JEAN: We came from punk, and after discovering Hendrix, we started to lengthen our songs, to stretch the structures and especially to jam. It was 4 years ago, we wanted to start a band and play these new songs. We did not know at all the modern psych scene, when we had the chance to attend at the last minute a Moon Duo concert in a museum in Toulouse (we grabbed the last tickets by begging the porter to let us in). This concert was an important event, it was just after leaving the museum that we decided that we were going to record and tour. After that we have of course dug up the modern psych scene, there are so many great bands! People often associate us with this scene, and it’s very cool, but to be honest, today we don’t listen to bands like King Gizzard or Oh Sees anymore. We are more on the groups which, I think, influenced them. Like Amon Dull, Can, Hawkwind, all the 70’s German scene, 70’s Miles Davis, electronic and prog stuff. Among the current groups, we really like the Doom scene, and we particularly love a trio of English bands: Gnod, Hey Colossus and Part Chimp. We listen to a lot of film music. I would love so much that one day we have the opportunity to make one!
What does the band name SLIFT mean?
JEAN: SLIFT is the name of a character from a novel, La Zone du Dehors by Alain Damasio. Read it, you wouldn’t regret it. This author also wrote a masterpiece, La Horde du Contrevent. Probably my best reading experience.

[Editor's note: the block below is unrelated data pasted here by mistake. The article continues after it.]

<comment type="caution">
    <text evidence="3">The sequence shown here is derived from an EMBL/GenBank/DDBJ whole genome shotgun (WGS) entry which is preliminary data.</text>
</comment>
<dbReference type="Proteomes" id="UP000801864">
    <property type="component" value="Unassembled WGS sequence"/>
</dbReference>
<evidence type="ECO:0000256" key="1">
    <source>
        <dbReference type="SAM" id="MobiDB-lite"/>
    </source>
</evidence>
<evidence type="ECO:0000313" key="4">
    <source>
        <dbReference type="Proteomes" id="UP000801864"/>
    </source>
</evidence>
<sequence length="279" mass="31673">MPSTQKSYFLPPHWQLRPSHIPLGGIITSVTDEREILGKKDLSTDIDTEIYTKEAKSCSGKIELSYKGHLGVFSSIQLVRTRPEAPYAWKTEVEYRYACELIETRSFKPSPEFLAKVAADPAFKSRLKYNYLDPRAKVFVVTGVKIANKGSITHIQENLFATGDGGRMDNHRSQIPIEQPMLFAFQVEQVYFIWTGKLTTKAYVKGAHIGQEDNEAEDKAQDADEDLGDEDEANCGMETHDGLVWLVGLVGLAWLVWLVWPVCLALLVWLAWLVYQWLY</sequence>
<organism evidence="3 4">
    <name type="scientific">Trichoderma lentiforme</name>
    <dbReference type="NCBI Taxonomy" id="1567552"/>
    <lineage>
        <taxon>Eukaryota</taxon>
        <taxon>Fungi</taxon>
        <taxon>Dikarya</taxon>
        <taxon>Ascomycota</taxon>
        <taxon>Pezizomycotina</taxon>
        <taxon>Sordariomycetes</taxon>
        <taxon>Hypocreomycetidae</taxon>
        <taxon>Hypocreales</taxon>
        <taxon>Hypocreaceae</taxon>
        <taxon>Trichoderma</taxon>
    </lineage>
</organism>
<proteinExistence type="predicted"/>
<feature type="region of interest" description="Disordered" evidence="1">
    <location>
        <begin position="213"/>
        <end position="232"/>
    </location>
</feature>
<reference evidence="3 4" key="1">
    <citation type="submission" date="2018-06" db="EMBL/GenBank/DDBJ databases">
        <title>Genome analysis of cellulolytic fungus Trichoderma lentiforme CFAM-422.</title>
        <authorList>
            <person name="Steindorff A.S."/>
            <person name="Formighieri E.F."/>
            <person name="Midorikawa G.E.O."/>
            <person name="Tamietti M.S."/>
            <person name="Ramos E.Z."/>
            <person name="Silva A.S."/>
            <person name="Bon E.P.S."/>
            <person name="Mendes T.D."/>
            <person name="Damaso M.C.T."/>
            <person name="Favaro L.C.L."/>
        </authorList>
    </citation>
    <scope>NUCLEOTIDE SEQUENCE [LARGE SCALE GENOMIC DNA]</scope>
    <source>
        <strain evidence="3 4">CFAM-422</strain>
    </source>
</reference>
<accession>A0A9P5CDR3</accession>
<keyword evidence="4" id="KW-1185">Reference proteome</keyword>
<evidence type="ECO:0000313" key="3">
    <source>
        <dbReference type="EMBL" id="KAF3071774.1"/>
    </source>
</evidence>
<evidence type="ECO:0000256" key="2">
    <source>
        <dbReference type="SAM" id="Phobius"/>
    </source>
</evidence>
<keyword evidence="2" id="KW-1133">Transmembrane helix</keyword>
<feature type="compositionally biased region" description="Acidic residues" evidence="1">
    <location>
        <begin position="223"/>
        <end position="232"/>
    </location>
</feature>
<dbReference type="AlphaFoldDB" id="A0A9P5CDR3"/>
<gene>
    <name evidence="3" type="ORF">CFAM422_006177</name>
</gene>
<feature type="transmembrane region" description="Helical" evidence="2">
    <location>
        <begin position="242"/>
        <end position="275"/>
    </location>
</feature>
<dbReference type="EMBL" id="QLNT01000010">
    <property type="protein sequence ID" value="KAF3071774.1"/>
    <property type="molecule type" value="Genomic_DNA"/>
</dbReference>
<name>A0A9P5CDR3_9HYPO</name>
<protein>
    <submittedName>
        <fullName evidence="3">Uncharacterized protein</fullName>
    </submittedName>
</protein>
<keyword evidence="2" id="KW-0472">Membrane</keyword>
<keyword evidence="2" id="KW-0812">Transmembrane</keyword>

How do you think SLIFT’s sound has changed over time?
JEAN: At first we just wanted to play a lot live, so we recorded quickly, and we composed quickly. Today and for the first time on Ummon, we took our time. The composition method has also changed. On our first two recordings, we all composed together in the rehearsal room. Now I mainly compose on my side, which allows me to go to the end of the ideas and to have a precise vision for the album. Then we test the songs in rehearsal and in concert, we jam the songs, and we talk a lot about where we want to go, what sound, what we are talking about. Personally, it is for me a more accomplished and coherent record, because I have the feeling that we have put a lot of personal and honest things in it, whether in the music or in the concept and the conception of the album. And in terms of sound, we often listen to new things, so it’s always enriching the way we play music I guess. Maybe in two years we will make an album with only percussion (… still with fuzz haha).
You are influenced by cinema and books, especially science fiction stuff; what are some of your favourite books and films?
JEAN: La Nuit des Temps – Barjavel, Rick and Morty, Hyperion cycle – Dan Simmons, Le Dechronologue – Stephane Beauverger, La Horde du Contrevent / La zone du Dehors – Alain Damasio Alien / Prométheus.